Handbook of Language and Literacy Development - a Roadmap from 0 to 60 Months

children image

Where and How to Get Helpclick to print Print

Written by: Dorothy Steffler, Concordia University College of Alberta, Sarah Critten, University of Hertfordshire, and Heather Sample Gosse, University of Oklahoma

The writing section of the Handbook to Language and Literacy Development 0 to 60 Months provides an introduction to children’s writing development from birth to five years and an outline of the skills and proficiencies considered typical for children at specific ages. The writing development of individual children will, however, vary depending on a variety of factors, including fine motor skills, vision, hearing, oral language, social-emotional development, reading, and cognitive development.

It is important for parents and caregivers to understand the difference between lagging in development and an actual writing disability. If you find that your child is lagging in only one area of development there is often no need to be concerned as children do not develop at the same rate in all areas. If your child is still struggling in an isolated aspect of writing development at school age address your concerns to your child’s preschool or kindergarten teacher.

If, on the other hand, you find that your child is lagging in multiple areas, or if there is a large difference in one specific area of development compared to another, you should contact a professional. Early intervention is important in addressing difficulties. If you have questions about your child’s writing and spelling development after reviewing the information on this website, contact a Public Health Nurse, Reading Specialist, Speech-Language Pathologist or Occupational Therapist.

Public Health Nurses are professional nurses who work with families in the community and receive training for educating families about how to aid their children’s development in many areas, including reading and writing. Public Health Nurses offer demonstrations of how to read with and interact with children to develop literacy abilities. They also provide valuable links to and contact with community resources for families, such as preschool programs, reading and language clinics, and many other services available in the community for parents with young children. Public Health Nurses are typically employed through public health authorities, departments of health, or community programs. To find your community’s Public Health Nurse, contact your local public health authority

Reading Specialists are professionals with specific training and experience in reading and writing development. Reading Specialists work directly with families or through schools to determine whether a child’s reading, writing and spelling abilities are typical for children of the same age, and whether delays exist. When delays exist, Reading Specialists refer children for testing or perform their own assessments to determine the specific nature of any possible delay and suggest options for helping children improve their reading, writing and spelling abilities. Reading Specialists are employed throughout Canada in private clinics or through arrangements with local agencies, such as schools or public health authorities. To find a Reading Specialist in your area, contact your child’s current or future school, or the public health authority. Local schools will have information on services available for school-age children.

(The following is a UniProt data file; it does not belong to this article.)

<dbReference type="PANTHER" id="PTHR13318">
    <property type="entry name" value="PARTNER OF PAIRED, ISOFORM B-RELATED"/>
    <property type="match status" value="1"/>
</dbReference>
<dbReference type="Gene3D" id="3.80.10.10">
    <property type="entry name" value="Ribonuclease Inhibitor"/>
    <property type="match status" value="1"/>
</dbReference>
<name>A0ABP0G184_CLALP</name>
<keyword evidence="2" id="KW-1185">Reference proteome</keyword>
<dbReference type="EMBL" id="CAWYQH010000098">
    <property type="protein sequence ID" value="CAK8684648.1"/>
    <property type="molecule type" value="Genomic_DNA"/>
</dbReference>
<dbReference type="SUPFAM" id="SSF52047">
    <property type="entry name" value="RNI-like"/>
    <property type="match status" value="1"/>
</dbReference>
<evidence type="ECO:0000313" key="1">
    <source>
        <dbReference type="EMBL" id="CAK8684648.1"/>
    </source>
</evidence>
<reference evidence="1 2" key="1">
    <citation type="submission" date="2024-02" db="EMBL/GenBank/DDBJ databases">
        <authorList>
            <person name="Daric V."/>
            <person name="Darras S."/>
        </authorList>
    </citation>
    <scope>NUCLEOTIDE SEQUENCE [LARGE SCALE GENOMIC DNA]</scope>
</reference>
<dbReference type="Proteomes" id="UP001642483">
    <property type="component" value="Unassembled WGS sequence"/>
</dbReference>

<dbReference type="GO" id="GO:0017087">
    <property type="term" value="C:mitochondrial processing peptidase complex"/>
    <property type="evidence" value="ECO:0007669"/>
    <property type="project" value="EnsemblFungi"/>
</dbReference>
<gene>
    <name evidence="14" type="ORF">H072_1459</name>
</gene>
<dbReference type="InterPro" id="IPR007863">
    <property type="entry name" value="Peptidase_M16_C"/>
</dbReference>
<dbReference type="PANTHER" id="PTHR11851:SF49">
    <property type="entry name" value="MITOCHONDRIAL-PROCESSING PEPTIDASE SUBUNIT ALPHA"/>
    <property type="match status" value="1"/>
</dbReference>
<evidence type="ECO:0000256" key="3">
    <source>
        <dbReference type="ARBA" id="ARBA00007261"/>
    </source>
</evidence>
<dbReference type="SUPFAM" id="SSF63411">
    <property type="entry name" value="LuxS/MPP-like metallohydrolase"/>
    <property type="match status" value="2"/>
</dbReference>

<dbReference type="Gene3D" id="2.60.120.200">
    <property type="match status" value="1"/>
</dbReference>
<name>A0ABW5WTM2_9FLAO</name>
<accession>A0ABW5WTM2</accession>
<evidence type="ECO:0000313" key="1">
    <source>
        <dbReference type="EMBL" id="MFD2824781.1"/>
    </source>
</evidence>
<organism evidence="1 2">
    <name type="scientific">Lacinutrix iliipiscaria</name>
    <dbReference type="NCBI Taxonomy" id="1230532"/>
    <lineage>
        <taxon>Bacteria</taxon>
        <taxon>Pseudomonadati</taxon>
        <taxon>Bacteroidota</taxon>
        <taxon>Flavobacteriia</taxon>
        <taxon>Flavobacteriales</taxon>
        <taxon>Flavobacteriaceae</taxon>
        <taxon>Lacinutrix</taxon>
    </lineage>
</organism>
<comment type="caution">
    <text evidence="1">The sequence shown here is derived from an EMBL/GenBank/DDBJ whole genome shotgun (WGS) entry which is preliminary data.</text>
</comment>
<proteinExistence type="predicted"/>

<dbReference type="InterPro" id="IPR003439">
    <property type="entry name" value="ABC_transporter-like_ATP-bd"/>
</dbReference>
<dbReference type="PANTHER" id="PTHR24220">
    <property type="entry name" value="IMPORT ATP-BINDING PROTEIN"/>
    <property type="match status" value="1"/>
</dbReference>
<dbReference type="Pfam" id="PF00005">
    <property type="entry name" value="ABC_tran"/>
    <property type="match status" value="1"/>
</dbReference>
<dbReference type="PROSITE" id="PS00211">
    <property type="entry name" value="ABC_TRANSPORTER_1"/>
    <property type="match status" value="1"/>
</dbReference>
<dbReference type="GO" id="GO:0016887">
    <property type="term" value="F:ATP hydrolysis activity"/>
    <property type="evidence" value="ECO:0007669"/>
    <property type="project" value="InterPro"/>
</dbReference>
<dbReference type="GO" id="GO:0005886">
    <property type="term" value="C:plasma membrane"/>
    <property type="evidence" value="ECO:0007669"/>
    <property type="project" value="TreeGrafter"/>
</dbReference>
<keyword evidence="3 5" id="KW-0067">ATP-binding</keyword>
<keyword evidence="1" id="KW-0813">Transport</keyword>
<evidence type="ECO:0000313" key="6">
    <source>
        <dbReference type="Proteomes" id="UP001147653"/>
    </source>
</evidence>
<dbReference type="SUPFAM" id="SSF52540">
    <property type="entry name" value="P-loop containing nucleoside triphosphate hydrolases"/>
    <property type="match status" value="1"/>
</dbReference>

Speech-Language Pathologists are professionals with specific training and experience in speech and language development. Many Speech-Language Pathologists who work with preschoolers have expertise and experience in promoting early reading and writing skills. The services of Speech-Language Pathologists are particularly important when delays in early reading, writing, and spelling development may relate to speech and language difficulties. They work with children and their families and caregivers to determine whether a speech and language delay exists, and provide treatment and education if a problem is found. They are employed throughout Canada in private clinics and in public agencies such as child development centres, preschools, schools, hospitals, public health units, and rehabilitation centres. To find a Speech-Language Pathologist in your area, contact your local public health unit. Local schools will have information on services available for school-age children.

Occupational Therapists are professionals with specific training and experience in addressing fine motor difficulties related to writing development. Everyone has an occupation or job. A child’s occupation is to grow, learn, do schoolwork, and play. Occupational therapy (or OT) helps children who have physical, sensory, or cognitive differences learn to carry out everyday activities. These include children who need help with their printing or handwriting or in developing strategies to help them remain focused in learning situations. To find an Occupational Therapist in your area, contact your local public health unit. Local schools will have information on services available for school-age children.

A great deal can be done to assist children who experience difficulty or show signs of possible difficulties in learning to write. Early detection of any difficulty is critical. When in doubt, check it out!

Steffler, D., Critten, S., & Sample Gosse, H. (2008). When and How to Get Help for Children’s Pre-Writing and Pre-Spelling. In L.M. Phillips (Ed.), Handbook of language and literacy development: A Roadmap from 0 – 60 Months. [online], pp. 1 - 2. London, ON: Canadian Language and Literacy Research Network. Available at: Handbook of language and literacy development